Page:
Along a lane in a Mumbai neighbourhood lined with chai stalls and vegetable carts, visitors usually have to dodge commuters, motorcycles and even animals to shop. But now, like so many streets in India, it is unsettlingly quiet.
Vijay Kotian, a 35-year-old selling vegetables, fruit and pulses from his roadside perch, faced a paradox. There were fewer buyers for his fare, but prices were higher.
“Customers are getting angry because prices are increasing from Rs20 to Rs40 to Rs50 [$0.20-$0.68],” he said, citing tomatoes as an example. “They ask why I’m increasing my prices. But it’s not me.”
Mr Kotian’s predicament encapsulates a challenge for India since the coronavirus pandemic struck in March: stubbornly high inflation despite a huge economic contraction.
Retail inflation remained above the Reserve Bank of India’s mandated target of 6 per cent for eight months from April, soon after the country entered a months-long lockdown. It touched a six-year high of 7.6 per cent in October.
The consumer price index finally fell within the RBI’s target at 4.6 per cent in December, thanks partly to a drop in vegetable prices, providing some respite to low-income shoppers struggling to fill shopping bags and politicians fearful of popular outrage.
But economists have warned that India, which for years has struggled with runaway price increases, must balance the urgent need to revive growth with keeping food, transport and commodities prices under control.
“The key question that comes with inflation is: is this a return to the dark ages or are these passing dark clouds?” said Aurodeep Nandi, an economist at Nomura.
While he did not believe it was the former, Mr Nandi warned that “there are still dark clouds looming ahead”.
High inflation has long been a source of concern to Indian authorities as demand from the fast-expanding economy and population exacerbated goods shortages. After years of mixed responses, the central bank in 2016 adopted an inflation-targeting mandate in order to try and manage the imbalance.
Anger over high onion prices has been linked to the downfall of more than one government. In September, Narendra Modi’s government banned onion exports because of concerns over soaring prices.
The drop in food inflation in December partly reflected the patching up of supply chains that were upended by India’s strict lockdown, which limited the availability of transport and labour.
But other measures of inflation have showed signs of pressure that predate the pandemic, picking up after several years of comparatively tame price rises. Core inflation, which excludes food and fuel, remained stubbornly high last month at 5.6 per cent, compared with 5.8 per cent in November, according to brokerage Edelweiss.
That continued even after the lockdown brought growth to a halt. India’s economy is expected to shrink more than 10 per cent in the year ended March, according to the IMF. The country has recorded more than 10m coronavirus cases, the world’s second-highest tally, and more than 150,000 deaths.
Anxiety over inflation has prevented the Reserve Bank of India from cutting interest rates since May, and many economists expect it to continue holding off in the months to come — due partly to accelerating commodity prices.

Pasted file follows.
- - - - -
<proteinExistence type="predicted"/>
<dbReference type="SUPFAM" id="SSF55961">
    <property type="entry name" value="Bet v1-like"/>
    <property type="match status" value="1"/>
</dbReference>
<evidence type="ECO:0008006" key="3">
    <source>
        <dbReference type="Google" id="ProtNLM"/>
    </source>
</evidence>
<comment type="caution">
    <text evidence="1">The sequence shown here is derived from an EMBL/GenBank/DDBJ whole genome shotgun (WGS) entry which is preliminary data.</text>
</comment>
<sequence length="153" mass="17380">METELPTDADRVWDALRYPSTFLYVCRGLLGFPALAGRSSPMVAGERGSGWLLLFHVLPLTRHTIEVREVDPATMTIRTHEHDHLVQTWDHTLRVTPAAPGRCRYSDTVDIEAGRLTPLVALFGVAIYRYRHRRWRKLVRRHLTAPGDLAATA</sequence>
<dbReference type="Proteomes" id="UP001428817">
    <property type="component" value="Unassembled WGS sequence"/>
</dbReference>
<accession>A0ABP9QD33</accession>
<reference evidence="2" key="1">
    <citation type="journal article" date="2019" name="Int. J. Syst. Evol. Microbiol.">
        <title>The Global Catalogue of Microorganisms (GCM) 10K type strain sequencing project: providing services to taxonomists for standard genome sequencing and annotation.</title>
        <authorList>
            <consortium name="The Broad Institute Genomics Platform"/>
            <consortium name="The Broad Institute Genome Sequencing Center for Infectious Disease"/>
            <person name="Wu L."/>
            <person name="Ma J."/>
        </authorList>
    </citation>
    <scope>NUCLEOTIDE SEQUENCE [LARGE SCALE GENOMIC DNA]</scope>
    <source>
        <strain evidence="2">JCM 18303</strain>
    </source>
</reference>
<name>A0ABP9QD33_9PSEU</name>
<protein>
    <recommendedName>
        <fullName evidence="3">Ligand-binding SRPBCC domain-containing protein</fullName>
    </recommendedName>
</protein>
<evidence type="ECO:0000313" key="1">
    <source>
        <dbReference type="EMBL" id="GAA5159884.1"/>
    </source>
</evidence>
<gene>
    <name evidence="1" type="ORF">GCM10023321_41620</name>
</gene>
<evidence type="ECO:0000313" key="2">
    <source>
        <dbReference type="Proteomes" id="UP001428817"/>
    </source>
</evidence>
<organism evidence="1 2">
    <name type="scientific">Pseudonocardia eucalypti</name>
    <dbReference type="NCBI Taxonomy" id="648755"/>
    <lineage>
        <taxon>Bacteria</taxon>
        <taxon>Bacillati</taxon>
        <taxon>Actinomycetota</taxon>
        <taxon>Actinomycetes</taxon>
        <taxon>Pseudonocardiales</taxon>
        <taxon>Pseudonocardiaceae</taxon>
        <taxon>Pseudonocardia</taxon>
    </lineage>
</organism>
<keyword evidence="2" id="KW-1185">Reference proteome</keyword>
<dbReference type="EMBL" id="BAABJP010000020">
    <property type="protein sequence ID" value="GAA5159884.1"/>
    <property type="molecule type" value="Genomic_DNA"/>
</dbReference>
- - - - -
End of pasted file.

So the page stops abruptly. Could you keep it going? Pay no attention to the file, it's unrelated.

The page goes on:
The economy has shown signs of improvement from its lows last year, with indicators including manufacturing, railway traffic and tractor sales picking up.
But Shumita Deveshwar, an economist at advisory firm TS Lombard, said inflation could complicate India’s recovery.
Tepid private investment, which has been trending lower since 2018, has exacerbated the country’s chronic supply-side shortages, such as the infrastructure needed to get vegetables from farms to shops. This results in significant price mark-ups that stoke inflation, she said.
“This is an age-old problem for India,” said Ms Deveshwar. “As growth recovers and demand starts to pick up, what we will see is supply lagging demand, which basically recreates the conditions” for inflation.
Recent agricultural reforms introduced by Mr Modi and aimed at allowing farmers to sell directly to private buyers rather than state-backed market yards could streamline supply chains and reduce some of these inflationary inefficiencies.
“If [the reform] is run the way it’s meant to be, I’d think we’d be in for much better-behaved food inflation,” said Radhika Rao, an economist at DBS.
The contentious laws, however, were suspended by the Supreme Court following a backlash from farmers.
Inflation in other areas continues to cause problems. Many automakers, such as India’s largest, Maruti Suzuki, raised vehicle prices this month citing, in part, high commodity prices.
A survey of manufacturers by IHS Markit in December found that inflation in input costs, such as materials and labour, had risen to the highest level in two years.
All the while, India’s economic recovery remains tentative. Industrial production in November dropped 1.9 per cent, according to data released this month.
Even as Covid-19 infections have dropped from nearly 100,000 a day in September to fewer than 20,000, some economists fear that a resurgence in cases could hamper the turnround.
For Vinod Prasad, a 57-year-old vendor selling towels in Mumbai, inflation remains a worry, with prices about 20 per cent higher than before the lockdown.
And there were few signs of an economic revival. On one recent evening, he had yet to make a single sale for the day. “No one comes,” he said.
Additional reporting by Andrea Rodrigues